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Vaughan joins in as Kolpak debate rages

The row over the number of Kolpak players in English cricket rumbles on

Cricinfo staff

Michael Vaughan: 'If they're not quality they're not adding to the standard' © Getty Images
The row over the number of Kolpak players in English cricket rumbles on.
On Wednesday, Michael Vaughan waded into the debate. "I'm slightly concerned about it," he admitted. "There are a number which have obviously taken over a couple of the teams. Looking around the whole circuit, there seem to be a few who aren't doing that and that's my biggest concern.
"If they're coming in and improving the standard, playing in the right fashion and training in the right fashion then it can only be a good thing but if they're coming in and not doing that then that's not so good. The one thing it does do is make sure you have to be good to get into that XI. If they are quality then it's fine because they add to the standard, but if they're not quality it's like anything they're not going to add to the standard."
And yesterday Mark Pettini, Essex's captain, told Cricinfo it was a "nice feeling" to beat a Kolpak-heavy Leicestershire in the FP Trophy quarter-finals.
"It was a shame for me to see Leicestershire fielding only four English-qualified players against us - it appears their emphasis is not on bringing through young English players," he said. "They had a couple of decent young English batsmen in their squad last year in John Maunders and John Sadler but they've since left the club, to be replaced by non-qualified players. At Essex we do put the emphasis on bringing through our English-qualified players."
Leicestershire's chief executive David Smith immediately hit back. "Was it not Graham Gooch and the mighty Essex who signed the two Kolpak Flower brothers Grant and Andy and then played them in their side along with two overseas players in Championship cricket? While their younger players were developing, that means they only had seven players on the field qualified to play for England during that period of time.
"Essex are certainly much further advanced in their development programme than we are, but we do care about producing young English-qualified cricketers. Our development programme is in its infancy and we will be judged on my aim to have produced five players from our Academy playing regular first-class cricket for the club over the next four seasons.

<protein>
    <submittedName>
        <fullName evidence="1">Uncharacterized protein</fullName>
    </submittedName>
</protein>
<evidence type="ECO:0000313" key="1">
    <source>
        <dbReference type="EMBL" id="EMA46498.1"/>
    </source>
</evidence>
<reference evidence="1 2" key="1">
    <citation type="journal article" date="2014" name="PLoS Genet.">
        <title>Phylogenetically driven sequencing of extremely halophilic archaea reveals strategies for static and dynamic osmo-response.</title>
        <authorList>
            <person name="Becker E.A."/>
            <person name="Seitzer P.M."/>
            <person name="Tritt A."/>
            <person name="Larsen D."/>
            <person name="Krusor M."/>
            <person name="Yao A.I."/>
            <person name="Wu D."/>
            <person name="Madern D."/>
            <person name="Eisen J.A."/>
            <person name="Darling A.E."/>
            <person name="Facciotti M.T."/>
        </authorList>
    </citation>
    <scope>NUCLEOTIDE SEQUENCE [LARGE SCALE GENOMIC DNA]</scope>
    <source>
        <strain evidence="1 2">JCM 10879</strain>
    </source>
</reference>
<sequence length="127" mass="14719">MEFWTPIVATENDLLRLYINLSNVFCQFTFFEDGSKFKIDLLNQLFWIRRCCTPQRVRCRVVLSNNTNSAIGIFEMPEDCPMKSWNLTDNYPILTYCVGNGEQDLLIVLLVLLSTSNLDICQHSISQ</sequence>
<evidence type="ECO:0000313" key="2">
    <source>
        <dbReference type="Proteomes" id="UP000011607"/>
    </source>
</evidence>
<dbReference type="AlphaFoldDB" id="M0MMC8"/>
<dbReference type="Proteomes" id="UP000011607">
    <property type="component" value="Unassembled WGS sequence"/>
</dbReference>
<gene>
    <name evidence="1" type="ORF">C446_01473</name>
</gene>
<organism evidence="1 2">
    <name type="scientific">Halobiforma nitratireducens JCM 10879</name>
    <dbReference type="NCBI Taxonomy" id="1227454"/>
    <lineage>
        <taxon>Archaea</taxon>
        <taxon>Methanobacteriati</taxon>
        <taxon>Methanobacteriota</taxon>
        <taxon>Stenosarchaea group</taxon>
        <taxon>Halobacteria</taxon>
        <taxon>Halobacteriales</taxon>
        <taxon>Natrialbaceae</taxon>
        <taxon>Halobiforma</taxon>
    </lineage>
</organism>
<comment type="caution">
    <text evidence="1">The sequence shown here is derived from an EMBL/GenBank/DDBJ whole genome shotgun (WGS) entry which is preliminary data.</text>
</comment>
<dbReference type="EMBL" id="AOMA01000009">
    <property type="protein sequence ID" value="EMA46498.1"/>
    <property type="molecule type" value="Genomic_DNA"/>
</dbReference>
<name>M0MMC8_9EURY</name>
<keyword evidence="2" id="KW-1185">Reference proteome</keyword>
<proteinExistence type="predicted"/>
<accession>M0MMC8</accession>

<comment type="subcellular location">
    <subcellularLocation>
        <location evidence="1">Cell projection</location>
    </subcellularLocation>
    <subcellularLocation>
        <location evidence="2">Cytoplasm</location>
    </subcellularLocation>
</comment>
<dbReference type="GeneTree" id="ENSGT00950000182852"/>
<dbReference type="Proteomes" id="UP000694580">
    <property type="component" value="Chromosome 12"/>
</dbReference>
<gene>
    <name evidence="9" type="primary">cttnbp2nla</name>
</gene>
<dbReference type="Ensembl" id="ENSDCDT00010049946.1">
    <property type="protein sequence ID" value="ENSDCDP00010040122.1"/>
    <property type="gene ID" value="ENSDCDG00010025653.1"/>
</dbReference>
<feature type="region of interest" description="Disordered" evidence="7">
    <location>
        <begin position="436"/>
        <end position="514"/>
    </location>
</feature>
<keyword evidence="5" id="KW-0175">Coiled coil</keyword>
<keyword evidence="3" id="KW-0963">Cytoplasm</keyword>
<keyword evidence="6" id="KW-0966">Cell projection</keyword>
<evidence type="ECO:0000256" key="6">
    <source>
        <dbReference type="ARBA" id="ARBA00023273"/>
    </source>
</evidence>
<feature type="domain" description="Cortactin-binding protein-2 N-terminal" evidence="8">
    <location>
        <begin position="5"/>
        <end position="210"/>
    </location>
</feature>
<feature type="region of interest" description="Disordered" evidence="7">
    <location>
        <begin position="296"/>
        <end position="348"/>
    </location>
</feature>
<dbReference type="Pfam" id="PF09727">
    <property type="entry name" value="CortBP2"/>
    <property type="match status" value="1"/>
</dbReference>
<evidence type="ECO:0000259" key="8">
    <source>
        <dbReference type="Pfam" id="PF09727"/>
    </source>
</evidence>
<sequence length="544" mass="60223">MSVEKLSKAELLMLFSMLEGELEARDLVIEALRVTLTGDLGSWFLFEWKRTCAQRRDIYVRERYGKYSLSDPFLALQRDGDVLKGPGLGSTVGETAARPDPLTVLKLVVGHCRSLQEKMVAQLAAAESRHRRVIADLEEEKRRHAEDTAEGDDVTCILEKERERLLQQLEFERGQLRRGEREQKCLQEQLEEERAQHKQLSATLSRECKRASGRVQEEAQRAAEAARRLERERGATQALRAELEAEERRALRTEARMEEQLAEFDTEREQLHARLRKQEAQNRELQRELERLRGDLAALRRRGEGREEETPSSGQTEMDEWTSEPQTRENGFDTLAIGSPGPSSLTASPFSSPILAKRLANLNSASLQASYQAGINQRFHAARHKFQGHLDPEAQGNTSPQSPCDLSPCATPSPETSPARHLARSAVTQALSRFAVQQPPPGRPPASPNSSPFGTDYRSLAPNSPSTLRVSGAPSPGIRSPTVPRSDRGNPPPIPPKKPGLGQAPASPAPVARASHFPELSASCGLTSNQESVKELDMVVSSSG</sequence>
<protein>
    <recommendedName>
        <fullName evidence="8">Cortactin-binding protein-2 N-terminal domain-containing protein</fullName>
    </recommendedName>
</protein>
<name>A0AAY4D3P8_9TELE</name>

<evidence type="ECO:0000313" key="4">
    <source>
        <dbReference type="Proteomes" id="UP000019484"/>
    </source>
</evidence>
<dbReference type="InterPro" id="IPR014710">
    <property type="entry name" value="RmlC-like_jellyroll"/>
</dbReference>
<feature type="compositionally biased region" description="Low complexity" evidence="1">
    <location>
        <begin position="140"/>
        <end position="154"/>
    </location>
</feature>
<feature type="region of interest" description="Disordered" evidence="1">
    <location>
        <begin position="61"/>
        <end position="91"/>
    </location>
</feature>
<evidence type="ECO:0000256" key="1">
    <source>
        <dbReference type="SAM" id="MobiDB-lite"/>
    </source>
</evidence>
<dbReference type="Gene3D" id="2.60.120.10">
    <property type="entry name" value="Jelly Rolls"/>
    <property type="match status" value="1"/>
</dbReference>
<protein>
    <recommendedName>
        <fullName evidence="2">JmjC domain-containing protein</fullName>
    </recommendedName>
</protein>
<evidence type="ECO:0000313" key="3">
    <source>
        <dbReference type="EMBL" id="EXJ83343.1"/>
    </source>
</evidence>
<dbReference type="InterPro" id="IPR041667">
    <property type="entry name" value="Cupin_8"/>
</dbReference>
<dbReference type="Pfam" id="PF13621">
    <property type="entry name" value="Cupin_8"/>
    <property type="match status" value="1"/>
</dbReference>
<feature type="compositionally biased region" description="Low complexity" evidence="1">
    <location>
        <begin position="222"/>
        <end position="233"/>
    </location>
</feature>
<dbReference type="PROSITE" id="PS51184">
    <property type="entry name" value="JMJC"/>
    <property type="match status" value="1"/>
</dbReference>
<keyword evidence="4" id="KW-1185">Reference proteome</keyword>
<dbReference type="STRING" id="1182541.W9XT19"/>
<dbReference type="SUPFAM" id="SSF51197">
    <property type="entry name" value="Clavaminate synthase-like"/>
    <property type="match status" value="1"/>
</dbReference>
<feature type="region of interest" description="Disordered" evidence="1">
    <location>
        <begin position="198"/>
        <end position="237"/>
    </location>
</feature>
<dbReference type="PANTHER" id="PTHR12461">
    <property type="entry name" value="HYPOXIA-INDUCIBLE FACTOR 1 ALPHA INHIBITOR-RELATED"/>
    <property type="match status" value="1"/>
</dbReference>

"Essex had two Kolpaks in their squad yesterday, Grant Flower and Ryan ten Doeschate, along with Danish Kaneria as an overseas player," said Smith. In fact, ten Doeschate is not a Kolpak player, neither is Andy Flower.
"I have a lot of respect for Essex as a club and their youth development programme, and their emphasis on bringing on young qualified England cricketers, but I would also point out that they have taken [Jason] Gallian from Nottinghamshire, [James] Middlebrook from Yorkshire, [David] Masters from Leicestershire, and [Alex] Tudor from Surrey to help balance the young and old and they are not all home-grown."
On the subject of Sadler and Maunders, the two England-qualified players that Pettini mentioned, Smith was equally forthright. Sadler joined Derbyshire where, in Smith's opinion, "he has hardly set the world alight", while Maunders was released last season because he was "not good enough", and replaced by a 22-year Englishman, Matt Boyce, who has been with the county since the age of 11.
"I would also point out," said Smith, "that Leicestershire have recently produced what I would consider to be the best allround Test cricketer for England since Flintoff in Stuart Broad only to lose him to a Test-match county [Nottinghamshire] who could offer him more money."
Pettini's comments come three days after Ashley Giles, Warwickshire's director of cricket and England selector, described the Kolpak situation as "serious" and called on the counties to take responsibility.
The arguments will continue, but the ECB, which is powerless to act because of the current European Union legislation, is hopeful that the situation might be about to change.
It is believed that the EU may rule that the Cotonou Treaty, which provides the Kolpak loophole, should no longer entitle migrant workers from the countries affected to freedom of movement within the Community. While those on existing contracts will not be affected, the flood of players, mainly from South Africa, could as a result become a trickle.